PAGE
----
One of my favorite mental pasttimes is to think about ways to automate certain repetitive tasks, I suppose that's why I'm in the industry I'm in, doing the job I'm doing -- automating the transfer of data all over the place. Not the most exciting stuff to write about, exciting to do, but not really good material, so to speak. So, I think about other, more mechanical, automations.
It all started with my favorite Mister Rogers Neighborhood episode as a child. It was the one where he showed us how they make crayons. I was completely enthralled with the way the wax is poured into a mold and then a machine wraps the paper around them and puts them in a box. It was impressive to me that this process could be done completely without human intervention. I also assumed there was a time when this wasn't such an automated process, and people had to do things like stick crayons in a box for a living.
My grandpa worked on the factory line at Ford all his life. After a while, it became clear that he needed to learn automation skills, or he would be phased out. So, he become a robotics tech and learned everything he needed to fix the machines that built the cars, rather than building the cars themselves. So, I come by my interest naturally.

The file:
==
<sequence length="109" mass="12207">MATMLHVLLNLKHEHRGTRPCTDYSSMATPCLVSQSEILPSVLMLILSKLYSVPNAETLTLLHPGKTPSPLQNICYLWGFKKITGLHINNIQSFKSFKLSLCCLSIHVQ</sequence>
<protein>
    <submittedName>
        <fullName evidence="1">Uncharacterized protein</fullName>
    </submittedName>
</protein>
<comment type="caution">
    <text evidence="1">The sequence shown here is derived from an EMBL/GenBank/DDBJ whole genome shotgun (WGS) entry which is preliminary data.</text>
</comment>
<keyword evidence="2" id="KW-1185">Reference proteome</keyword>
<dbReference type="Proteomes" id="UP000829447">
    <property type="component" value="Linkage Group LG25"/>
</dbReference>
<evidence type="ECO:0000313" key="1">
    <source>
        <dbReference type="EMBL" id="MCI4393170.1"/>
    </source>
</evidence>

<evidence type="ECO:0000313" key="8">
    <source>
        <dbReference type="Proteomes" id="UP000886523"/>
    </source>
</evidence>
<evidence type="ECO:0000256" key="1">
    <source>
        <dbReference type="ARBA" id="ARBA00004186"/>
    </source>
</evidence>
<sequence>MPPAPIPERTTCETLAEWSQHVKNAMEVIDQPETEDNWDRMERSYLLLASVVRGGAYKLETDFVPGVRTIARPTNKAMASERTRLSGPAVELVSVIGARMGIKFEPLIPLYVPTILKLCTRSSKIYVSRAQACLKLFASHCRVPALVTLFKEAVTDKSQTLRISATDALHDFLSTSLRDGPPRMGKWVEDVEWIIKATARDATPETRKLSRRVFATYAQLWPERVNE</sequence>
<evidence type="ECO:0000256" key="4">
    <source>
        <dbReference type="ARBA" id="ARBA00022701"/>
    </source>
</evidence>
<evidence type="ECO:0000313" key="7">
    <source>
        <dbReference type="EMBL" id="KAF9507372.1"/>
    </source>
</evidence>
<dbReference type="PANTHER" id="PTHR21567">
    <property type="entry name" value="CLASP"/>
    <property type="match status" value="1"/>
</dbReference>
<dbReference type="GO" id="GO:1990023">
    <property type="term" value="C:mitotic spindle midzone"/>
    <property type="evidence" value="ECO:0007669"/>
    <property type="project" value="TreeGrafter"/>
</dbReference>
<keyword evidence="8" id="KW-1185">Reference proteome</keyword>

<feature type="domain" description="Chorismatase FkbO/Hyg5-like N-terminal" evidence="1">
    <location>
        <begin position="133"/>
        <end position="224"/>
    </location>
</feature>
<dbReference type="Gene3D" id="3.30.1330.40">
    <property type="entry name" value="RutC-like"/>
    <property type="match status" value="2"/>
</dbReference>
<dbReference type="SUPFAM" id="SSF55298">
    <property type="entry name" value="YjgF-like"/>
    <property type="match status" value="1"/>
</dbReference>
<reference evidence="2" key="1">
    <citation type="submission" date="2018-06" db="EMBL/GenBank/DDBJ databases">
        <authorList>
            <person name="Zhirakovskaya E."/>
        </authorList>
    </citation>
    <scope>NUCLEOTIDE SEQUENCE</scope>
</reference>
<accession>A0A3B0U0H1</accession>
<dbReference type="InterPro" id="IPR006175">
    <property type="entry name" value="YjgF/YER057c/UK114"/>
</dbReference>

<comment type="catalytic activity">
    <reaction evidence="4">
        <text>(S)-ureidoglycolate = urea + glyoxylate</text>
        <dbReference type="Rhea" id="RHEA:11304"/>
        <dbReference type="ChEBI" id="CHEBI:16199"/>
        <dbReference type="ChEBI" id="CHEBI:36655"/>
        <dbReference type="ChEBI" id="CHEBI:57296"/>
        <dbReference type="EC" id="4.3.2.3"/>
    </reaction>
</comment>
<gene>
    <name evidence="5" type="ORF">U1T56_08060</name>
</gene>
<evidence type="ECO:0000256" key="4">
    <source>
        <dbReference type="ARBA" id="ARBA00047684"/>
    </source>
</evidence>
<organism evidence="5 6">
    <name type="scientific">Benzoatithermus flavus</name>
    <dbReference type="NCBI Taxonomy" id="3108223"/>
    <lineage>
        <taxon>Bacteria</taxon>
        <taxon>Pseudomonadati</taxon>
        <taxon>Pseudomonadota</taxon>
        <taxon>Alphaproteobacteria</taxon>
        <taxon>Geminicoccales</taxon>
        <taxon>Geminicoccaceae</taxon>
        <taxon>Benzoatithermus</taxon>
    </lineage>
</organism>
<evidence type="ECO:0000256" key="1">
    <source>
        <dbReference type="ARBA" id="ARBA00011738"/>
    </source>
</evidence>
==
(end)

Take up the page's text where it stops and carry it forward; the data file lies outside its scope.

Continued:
There are a lot of things I buy that I can see how it would have been produced through an automated process of some kind. There is one I was thinking of this morning that I couldn't come up with anything for, however, so I was hoping you could help me. As a kid, I loved the Strawberry Shortcake dolls, and I had most of them. I can see how the little plastic dolls could be made automatically, and how their little clothes could, in many cases be made without human intervention. But how do you get their little clothes on the little dolls? Same goes for Barbies or any other dolls. I hate to think there are people (or even worse, children) whose job it is to put clothes on dolls all day long.
The Monk of Mokha by Dave Eggers
3 months ago